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How to Improve Asset Inspections by Taking Advantage of Artificial Intelligence

By Bache, Henrik 22. March 2019

Connected Drone Image recognition Among the largest and most important assets in an electric utility are their transmission towers, poles, and high voltage power lines. Regular investment and maintenance are vital to reducing the risk of power outages and public safety problems. Most utilities inspect their towers and poles regularly, by helicopter or by walking the lines. They collect thousands of images and data, and manually go through and review these images. This is both time-consuming and inefficient, and finding a critical fault in the ocean of data is difficult for the human eye.

The data and images collected by utilities provide unique insight on transmission towers and poles. Using AI and technologies like deep learning and image recognition can help utilities make better decisions. 

In 2016, we experienced a breakthrough using deep learning in eSmart Systems. With the use of AI and the cloud, we were able to process more than 200 000 images in one hour. For comparison, a human expert can process roughly 50 000 images a year.

Download for free: Next Gen Utility Infrastructure Operation 

Image Recognition to Detect Rust

Recently, we completed a project with a European TSO to improve asset inspections using AI. Over three months we used deep learning and image recognition to detect deep rust on their towers. Together with the client we defined a model using an ISO standard for rust, and in the first phase of the project, we had several questions: 

  • To what extent is a tower affected by deep rust?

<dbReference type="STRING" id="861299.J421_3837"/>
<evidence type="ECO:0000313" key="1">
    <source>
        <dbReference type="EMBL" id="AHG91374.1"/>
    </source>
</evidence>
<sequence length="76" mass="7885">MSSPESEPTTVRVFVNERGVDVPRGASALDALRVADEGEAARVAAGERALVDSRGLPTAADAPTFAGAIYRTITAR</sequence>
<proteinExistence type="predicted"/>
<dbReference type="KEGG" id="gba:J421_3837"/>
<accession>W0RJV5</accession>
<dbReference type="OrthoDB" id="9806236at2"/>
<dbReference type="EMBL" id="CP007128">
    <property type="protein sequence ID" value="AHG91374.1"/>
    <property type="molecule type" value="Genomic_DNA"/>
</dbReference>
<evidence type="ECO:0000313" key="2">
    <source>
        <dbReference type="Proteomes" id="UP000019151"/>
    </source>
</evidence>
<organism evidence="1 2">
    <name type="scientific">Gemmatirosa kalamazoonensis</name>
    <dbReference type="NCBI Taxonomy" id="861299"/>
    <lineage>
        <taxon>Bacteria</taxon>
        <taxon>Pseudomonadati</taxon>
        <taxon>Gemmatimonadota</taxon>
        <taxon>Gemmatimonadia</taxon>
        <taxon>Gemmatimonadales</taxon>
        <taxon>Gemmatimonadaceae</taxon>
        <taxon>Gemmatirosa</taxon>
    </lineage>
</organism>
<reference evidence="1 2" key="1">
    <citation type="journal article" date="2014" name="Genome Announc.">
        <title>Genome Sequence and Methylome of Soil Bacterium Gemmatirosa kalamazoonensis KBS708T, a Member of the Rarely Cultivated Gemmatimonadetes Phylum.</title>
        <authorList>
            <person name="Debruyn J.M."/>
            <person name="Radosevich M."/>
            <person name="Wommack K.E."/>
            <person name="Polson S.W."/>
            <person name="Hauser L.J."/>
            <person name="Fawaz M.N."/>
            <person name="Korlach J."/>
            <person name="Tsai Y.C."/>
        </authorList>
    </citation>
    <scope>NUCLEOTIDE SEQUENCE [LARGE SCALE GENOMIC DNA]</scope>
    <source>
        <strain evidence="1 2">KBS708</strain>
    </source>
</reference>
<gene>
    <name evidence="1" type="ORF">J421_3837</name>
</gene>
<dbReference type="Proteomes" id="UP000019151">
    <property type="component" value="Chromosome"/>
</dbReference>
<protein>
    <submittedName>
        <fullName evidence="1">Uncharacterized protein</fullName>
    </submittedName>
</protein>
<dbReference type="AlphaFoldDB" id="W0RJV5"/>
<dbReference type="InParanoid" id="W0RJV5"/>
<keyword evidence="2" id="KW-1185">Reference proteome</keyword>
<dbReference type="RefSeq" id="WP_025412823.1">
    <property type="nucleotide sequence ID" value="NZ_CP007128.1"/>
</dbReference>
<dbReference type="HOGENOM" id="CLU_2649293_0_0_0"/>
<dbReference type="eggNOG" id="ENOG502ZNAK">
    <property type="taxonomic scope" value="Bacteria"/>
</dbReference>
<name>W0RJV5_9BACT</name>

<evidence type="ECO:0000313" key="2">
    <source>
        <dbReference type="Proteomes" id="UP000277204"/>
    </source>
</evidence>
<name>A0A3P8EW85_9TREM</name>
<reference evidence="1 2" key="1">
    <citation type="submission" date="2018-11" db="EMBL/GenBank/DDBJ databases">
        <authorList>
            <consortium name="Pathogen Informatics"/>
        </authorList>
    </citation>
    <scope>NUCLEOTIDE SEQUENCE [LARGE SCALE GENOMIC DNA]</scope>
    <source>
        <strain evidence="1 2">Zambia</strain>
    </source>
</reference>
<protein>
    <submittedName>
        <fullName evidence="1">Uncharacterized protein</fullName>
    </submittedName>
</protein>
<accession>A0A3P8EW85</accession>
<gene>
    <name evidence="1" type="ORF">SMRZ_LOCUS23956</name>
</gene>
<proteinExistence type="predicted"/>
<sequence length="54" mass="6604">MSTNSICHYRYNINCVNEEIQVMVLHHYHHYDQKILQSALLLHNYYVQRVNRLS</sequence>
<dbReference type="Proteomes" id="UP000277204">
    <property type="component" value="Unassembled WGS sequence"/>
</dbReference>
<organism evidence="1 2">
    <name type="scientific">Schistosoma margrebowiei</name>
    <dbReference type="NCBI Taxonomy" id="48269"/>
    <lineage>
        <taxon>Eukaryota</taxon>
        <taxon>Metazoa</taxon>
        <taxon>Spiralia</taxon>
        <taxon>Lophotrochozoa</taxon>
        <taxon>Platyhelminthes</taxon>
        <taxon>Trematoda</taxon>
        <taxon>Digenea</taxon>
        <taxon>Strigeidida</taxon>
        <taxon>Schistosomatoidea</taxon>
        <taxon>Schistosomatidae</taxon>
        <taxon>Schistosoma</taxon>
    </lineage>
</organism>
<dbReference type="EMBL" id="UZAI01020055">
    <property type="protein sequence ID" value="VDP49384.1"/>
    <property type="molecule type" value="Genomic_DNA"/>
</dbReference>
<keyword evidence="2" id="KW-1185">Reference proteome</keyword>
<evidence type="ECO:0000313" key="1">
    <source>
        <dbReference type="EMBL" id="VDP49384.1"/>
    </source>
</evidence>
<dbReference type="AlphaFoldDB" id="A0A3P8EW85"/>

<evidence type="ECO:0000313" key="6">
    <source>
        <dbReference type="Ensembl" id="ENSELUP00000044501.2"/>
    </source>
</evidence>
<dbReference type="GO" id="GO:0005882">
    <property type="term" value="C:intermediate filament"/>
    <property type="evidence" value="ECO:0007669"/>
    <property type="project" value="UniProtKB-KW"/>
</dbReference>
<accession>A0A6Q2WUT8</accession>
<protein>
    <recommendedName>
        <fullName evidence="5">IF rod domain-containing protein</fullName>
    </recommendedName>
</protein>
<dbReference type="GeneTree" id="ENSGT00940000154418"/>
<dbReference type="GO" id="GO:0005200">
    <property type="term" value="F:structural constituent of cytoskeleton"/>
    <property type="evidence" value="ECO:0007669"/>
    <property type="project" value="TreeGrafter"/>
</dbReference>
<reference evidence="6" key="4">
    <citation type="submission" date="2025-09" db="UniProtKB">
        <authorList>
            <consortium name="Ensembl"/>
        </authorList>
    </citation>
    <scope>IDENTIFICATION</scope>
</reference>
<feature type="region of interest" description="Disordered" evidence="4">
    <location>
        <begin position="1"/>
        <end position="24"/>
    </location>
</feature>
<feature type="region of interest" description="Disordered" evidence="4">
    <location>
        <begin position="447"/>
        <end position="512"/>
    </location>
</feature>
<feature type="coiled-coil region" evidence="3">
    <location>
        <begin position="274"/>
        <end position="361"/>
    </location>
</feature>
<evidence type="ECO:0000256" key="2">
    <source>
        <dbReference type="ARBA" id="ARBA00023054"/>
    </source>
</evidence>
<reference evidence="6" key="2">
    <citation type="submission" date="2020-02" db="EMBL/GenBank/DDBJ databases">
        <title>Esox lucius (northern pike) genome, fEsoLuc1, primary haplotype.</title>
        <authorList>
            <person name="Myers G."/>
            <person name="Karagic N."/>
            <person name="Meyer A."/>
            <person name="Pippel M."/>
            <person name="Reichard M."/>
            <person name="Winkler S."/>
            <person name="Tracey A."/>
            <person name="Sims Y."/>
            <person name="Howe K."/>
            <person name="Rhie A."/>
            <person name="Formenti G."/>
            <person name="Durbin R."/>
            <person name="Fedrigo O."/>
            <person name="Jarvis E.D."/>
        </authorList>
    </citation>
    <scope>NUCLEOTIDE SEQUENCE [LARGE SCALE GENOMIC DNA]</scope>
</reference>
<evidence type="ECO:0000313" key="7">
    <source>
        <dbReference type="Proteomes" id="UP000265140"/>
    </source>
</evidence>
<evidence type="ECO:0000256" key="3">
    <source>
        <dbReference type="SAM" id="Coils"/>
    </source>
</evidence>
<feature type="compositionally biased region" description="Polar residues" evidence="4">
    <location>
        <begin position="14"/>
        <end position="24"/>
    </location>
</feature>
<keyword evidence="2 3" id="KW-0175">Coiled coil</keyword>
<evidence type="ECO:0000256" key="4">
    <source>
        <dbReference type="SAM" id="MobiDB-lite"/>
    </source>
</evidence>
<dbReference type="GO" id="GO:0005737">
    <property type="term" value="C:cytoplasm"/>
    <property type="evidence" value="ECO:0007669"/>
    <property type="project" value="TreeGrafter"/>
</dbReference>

• Is it possible to detect rust on tower automatically, and to quantify how severely each tower is affected?
  • Is it possible to utilize this information to extend the lifetime of the individual towers?

Starting out, we got a very small dataset (36 pictures) of examples of deep rust. To get more training data to train our deep learning models we used a simulator, and once this new feature reached a high enough accuracy, we could see that it detected a lot of rust.

 

rust

 

400 000 Observations of Rust

The TSO had manually classified 154 images with rust. Our task was to see how many of those images we could hit, within a huge data set of 7500 pictures. The intelligent rust feature hit a threshold of 96,1% accuracy. 

When we use these types of percentages, it's easy to think that we must get to the point of 100% accuracy. However, it's important to keep in mind what we are competing against. For this utility and most utilities, the current methods of finding rust are manual. For example, they would perform the inspection by looking out of the window of a hovering helicopter.

In this data set, there was a total of 400 000 findings of rust. For a human it’s impossible to detect all of those observations; and even if you were able to detect this amount you would have no documentation of the findings. By digitally recording data and images, the documentation will enable detection of change over time. From this, utilities can gradually move on to predictive maintenance.

This has led to more and more utilities seeing the value of the digital transformation in this area, not least to experience actual business value. With a precise grid overview, you will see better predictions and better repair documentation and work descriptions – and over time, unique insight. This will help utilities run more efficient business processes giving a significant reduction in operational cost. This time-limited project shows how easy it is to get started and for utilities to gain value. 

Read also our guide to efficient power grid operations for the digital age. 

Download for free: Next Gen Utility Infrastructure Operation 

Bache, Henrik's photo

By: Bache, Henrik

Henrik is Chief Commercial Officer at eSmart Systems. Before taking on the role as CCO he spent 3 years abroad for eSmart, first in Singapore as MD for the APAC market, and then in Seattle as VP of Sales & Marketing North America. Prior to joining eSmart Systems he spent over a decade in the financial industry. In his most recent position within the financial industry he was responsible for the Norwegian market for one of the largest private equity investors in the Nordics, eQ Asset Management.

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